Privacy and consent in media for grieving families. Stop rubberneck-bait.

Privacy and consent in media for grieving families. Stop rubberneck-bait.

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- the nonconsensual exploitation of grief for clicks.

I drew attention to just one horrific story. Of a family in a living nightmare of losing their child tragically. A nightmare exacerbated by media harassment and exploitation. But then other stories just like it came rolling in.

There was a pattern to these stories, a pattern I’ve termed Rubberneckbait. - Nonconsensual exploitation of grief for clicks.

The media vultures act as follows:

they publish the incident, without consent.
they hound grieving family for images, details and statements, sometimes entering their house, the funeral, their congregations, without consent.
they use real names and photos of victims, without consent.
they use facebook updates, givealittle pages, and congregational announcements as direct quotes , without consent.
they publish coroner’s findings, without consent.

For one second, just imagine being in this situation. Not being able to even inform family in person before names and details are spread online. Having media consistently harassing you and your family at your most vulnerable.

Having your worst nightmare spread online in detail with your lost loved one’s face and name out for everyone to see.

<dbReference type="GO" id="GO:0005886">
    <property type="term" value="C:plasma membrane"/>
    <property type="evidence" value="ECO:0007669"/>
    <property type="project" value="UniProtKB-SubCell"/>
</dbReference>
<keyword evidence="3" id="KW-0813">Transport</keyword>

Misinformation, due to how trigger happy they are to just publish.

And then a followup story of the coroner’s report to relive your nightmare and all the while, your horrors now live online for your young kids to be able to read as they grow up, along with the judgmental comments below.

And in many cases, these stories are of the tragic loss of children. One story shared was how the media turned up at the sane time as the ambulance, where they got photos of their son - still lying in the driveway, without consent.

This is sickening to me. I actually cannot deal with this lack of humanity, but to see the evidence of it across so many stories shows there is a mandate. A strategic remit to listen in to emergency services and publish anything for clicks.

As a consumer completely guilty of clicking on rubberneckbait, I know the impulse. The way the mind tries to comprehend the unfathomable is to keep looking and imagine my own loved ones in their place, but I never would ever want to consume that information if I knew it was creating further grief.

If I knew it was WITHOUT CONSENT.

The c-word. A word we try to build high esteem for in society, yet here we are.

We need privacy and consent in the media for grieving families. 





The human trait that’s drawn by morbid curiosity and refers to the action of moving your neck further than it should just to get a better view of something you shouldn’t look at.


Refers to content whose main purpose is to attract attention and encourage visitors to click on a link to a particular web page to generate traffic for ad revenue.